Belgian envoy’s wife slaps shopkeeper in Seoul, then claims diplomatic immunity. What does the law say?

  • The use of diplomatic immunity has come under scrutiny in other countries, especially after the wife of an American envoy was able to escape the UK following her alleged involvement in a road accident that killed a British teenager.
The screengrab of security footage that showed Xiang Xueqiu pushing one of the staff members before slapping her across the face.
The screengrab of security footage that showed Xiang Xueqiu pushing one of the staff members before slapping her across the face.
Published on May 18, 2021 06:31 PM IST
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By | Edited by Kunal Gaurav, Hindustan Times, New Delhi

The wife of Belgium’s ambassador to South Korea, who allegedly hit two staff members at a boutique store in Seoul last month, has now invoked diplomatic immunity to avoid criminal charges, police said Tuesday. According to local media reports, a store employee had mistaken Xiang Xueqiu, wife of Ambassador Peter Lescouhier, for a shoplifter and tried to look inside the jacket she was wearing.

The security camera footage shared widely online showed Xiang Xueqiu, wife of Ambassador Peter Lescouhier, pushing one of the staff members before slapping her across the face. Lescouhier had previously apologised in an Instagram video, saying her wife “might have had her reasons to be angry at the way she was treated in that shop, but committing physical violence is totally unacceptable."

Apologising for her wife’s action, the Belgian envoy said that “[s]he sincerely regrets it and she wants to offer her apologies in person to the shopkeeper when she gets the opportunity to do so." Xiang was hospitalised following the incident but, the ambassador said, was discharged as her “medical condition [was] stabilising”.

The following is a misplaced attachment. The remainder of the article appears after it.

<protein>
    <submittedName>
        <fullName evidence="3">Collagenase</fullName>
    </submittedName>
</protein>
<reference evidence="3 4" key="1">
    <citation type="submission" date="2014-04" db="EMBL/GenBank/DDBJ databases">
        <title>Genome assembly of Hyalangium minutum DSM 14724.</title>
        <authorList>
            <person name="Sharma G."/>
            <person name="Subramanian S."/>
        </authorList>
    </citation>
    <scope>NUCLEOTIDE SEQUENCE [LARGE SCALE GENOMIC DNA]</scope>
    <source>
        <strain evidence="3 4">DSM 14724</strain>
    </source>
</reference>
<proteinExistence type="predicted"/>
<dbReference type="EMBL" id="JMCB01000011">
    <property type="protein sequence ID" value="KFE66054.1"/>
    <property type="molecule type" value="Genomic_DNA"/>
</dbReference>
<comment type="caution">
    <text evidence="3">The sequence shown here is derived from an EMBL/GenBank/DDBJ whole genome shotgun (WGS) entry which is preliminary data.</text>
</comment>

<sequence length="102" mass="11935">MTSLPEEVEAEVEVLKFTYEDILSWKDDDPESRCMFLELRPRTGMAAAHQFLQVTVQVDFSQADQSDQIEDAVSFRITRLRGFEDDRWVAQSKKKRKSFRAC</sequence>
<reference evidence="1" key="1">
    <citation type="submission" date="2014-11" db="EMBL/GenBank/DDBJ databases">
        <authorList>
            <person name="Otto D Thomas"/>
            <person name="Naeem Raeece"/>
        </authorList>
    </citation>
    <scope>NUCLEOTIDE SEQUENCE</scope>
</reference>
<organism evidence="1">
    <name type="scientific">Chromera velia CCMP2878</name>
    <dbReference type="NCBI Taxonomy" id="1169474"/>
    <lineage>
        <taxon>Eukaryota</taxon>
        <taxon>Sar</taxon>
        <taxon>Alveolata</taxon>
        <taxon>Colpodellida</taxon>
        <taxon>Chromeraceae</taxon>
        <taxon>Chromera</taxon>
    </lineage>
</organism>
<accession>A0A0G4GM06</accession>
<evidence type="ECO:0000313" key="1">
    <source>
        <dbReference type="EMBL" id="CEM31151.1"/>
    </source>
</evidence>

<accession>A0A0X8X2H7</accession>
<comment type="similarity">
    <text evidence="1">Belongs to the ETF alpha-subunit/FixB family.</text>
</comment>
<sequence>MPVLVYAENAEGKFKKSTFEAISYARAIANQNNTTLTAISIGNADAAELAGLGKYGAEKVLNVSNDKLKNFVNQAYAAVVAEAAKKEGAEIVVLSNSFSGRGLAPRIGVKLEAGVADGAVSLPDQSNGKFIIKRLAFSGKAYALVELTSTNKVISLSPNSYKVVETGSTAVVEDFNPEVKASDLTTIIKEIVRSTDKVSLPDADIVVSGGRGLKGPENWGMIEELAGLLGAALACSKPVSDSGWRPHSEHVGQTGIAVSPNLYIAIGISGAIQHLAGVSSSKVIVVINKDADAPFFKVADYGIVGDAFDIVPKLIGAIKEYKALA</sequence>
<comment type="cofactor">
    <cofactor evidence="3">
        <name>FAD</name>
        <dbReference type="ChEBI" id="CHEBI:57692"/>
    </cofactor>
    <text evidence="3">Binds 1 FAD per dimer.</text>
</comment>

“Out of respect for the privacy of all persons involved and in the interest of the investigation, I myself and the staff of my embassy will abstain from any further comments on this case,” he added.

The incident sparked outrage in South Korea as thousands of people signed petitions on the presidential website calling to expel the ambassador’s wife from the country. While South Korea’s foreign ministry assured that it has been “seriously handling” unlawful behaviour by foreign diplomats, Seoul Metropolitan Police said in a statement that Xiang had exercised her diplomatic immunity and, therefore, will formally drop the case soon.

What does the law say?

According to the Vienna Convention on Diplomatic Relations, 1961, of which South Korea is a signatory, family members of diplomats living in foreign countries enjoy immunity from arrest in most of the cases. However, the immunity can be voluntarily waived by the sending state and it must always be “express”.

“Waiver of immunity from jurisdiction in respect of civil or administrative proceedings shall not be held to imply the waiver of immunity in respect of the execution of the judgement, for which a separate waiver shall be necessary,” reads Article 36(4) of the Vienna Convention.

The use of diplomatic immunity has come under scrutiny in other countries, especially after Anne Sacoolas, wife of an American ambassador, fled the United Kingdom using diplomatic immunity following her alleged involvement in a fatal road accident that killed a British teenager, Harry Dunn. The parents of Harry Dunn launched a court case, which they eventually lost in November 2020, to argue that Britain’s Foreign Office wrongly decided Sacoolas had diplomatic immunity.

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